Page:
The trend of expanding child abuse and neglect laws to cover pregnant women’s maternal drug use during the prenatal period illustrates what some have called a “fetal-maternal conflict,” wherein the liberty interests of the pregnant woman are allegedly at odds with the liberty interests of the fetus. This is a false equivalency—first and foremost, the Supreme Court has held firmly that fetuses are not persons under the meaning of the Fourteenth Amendment—and in truth, reflects a desire to enhance the state’s power over pregnant women. Those in favor of so-called “fetal personhood” have promoted using the “rights” of a fetus as a proxy to effectuate state interests. As support for the concept of “personhood” has gained traction nationally, some prosecutors, along with some CPS workers, have invoked the State’s obligation to protect vulnerable children to frame fetus and mother as opposing parties in a balancing of liberty interests. In developing the argument that the State may control and punish a pregnant woman for the alleged benefit of a fetus, a great deal of cases have involved the investigation and/or prosecution of a woman who used illegal drugs at some point during pregnancy.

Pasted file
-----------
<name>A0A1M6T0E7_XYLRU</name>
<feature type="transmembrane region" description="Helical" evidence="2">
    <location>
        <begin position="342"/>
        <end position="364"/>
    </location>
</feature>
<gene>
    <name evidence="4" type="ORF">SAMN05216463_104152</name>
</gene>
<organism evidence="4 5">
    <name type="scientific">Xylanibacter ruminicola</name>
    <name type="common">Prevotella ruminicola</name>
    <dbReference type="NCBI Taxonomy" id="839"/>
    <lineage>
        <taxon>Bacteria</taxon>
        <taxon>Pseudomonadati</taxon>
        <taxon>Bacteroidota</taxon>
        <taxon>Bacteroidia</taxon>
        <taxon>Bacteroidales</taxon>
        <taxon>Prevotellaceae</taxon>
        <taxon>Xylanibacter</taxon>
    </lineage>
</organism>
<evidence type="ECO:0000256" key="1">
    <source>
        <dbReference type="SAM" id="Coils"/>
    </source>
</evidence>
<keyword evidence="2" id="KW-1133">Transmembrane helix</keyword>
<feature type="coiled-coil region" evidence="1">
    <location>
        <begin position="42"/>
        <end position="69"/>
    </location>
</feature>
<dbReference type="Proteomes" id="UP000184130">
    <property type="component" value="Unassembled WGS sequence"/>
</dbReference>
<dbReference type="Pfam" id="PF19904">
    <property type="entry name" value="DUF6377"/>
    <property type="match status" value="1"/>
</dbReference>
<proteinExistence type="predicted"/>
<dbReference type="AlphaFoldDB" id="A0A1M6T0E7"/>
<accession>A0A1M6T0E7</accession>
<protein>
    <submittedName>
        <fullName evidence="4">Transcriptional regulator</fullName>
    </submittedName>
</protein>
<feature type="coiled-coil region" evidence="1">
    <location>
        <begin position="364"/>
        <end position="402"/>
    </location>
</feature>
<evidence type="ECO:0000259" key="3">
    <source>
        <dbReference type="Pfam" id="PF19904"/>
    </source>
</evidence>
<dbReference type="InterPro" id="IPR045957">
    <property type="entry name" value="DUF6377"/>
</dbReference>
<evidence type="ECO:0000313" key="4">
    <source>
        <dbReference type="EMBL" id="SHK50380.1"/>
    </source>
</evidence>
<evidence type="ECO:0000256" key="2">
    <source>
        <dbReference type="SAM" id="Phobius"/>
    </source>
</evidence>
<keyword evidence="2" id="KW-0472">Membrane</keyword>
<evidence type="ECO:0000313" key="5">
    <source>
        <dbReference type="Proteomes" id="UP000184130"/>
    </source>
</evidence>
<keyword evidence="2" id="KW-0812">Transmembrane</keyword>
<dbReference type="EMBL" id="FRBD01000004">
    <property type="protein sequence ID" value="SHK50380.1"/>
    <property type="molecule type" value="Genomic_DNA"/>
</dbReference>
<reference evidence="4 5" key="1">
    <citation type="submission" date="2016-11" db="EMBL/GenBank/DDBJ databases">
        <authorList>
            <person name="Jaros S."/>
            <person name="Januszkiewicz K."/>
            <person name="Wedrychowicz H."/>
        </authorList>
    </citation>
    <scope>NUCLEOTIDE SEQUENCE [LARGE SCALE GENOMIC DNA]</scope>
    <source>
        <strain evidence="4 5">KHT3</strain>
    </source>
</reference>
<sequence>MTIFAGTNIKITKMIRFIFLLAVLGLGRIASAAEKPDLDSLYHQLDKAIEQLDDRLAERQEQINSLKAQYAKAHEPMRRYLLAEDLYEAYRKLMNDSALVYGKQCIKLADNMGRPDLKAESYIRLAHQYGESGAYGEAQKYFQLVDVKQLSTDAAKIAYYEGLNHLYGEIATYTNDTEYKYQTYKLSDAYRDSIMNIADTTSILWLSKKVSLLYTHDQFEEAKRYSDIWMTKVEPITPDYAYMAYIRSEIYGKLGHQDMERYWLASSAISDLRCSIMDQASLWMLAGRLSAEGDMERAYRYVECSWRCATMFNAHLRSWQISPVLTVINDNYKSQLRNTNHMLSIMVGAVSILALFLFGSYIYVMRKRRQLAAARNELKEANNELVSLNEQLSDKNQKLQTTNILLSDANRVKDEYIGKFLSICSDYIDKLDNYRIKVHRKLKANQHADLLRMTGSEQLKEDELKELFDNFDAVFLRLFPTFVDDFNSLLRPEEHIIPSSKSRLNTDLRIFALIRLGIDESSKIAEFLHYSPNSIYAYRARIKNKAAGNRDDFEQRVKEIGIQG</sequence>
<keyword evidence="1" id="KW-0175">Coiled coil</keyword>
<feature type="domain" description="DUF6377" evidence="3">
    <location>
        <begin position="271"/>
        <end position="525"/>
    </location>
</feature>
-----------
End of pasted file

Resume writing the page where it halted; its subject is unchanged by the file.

Indeed, the ugly caricatures that come to mind when the image of a pregnant drug user is invoked are fueled simultaneously by the twin moral panics of drug abuse and child abuse, which converged in the 1980s in the form of the “crack baby” myth. Though the claims of irreversible brain damage which fed the media frenzy are now understood to have been scientifically unfounded, the “crack baby” image retains its power in the American conscience and continues to inform legal and regulatory schemes on the national, state, and local levels. Through chemical endangerment, feticide, and mandated reporting laws—particularly those designed to identify “substance-exposed newborns” (“SENs”)—the prohibition of controlled substances collides with heightened state scrutiny of families living in poverty to create a culture of surveillance and policing of pregnant women and low-income parents. As the reform movement gains traction within the states and nationally, advocates for liberalized drug laws must recognize the role played by child welfare authorities—in conjunction with, as well as independently from, criminal law enforcement—in carrying out the failed policies of the War on Drugs.
This report explores political, legal, and ethical issues at the intersection of the U.S. War on Drugs, the politics of abortion access, and the administration of the modern welfare state. It begins by reviewing the use of criminal prohibition to eliminate societal ills, drawing crucial parallels between the prohibition of controlled substances and the criminalization of abortion. Next, it traces the expansion of state child protective agencies and evidence of their disproportionate intervention in the homes of low income, nonwhite families. SEN policies form the focal point of the discussion as a prominent example of the entanglement of the War on Drugs with regulation of reproduction and child welfare policy. In the final section, I promote the intentional inclusion of reproductive justice in the work of drug policy reform, in recognition of both ethical and practical intersections of these movements.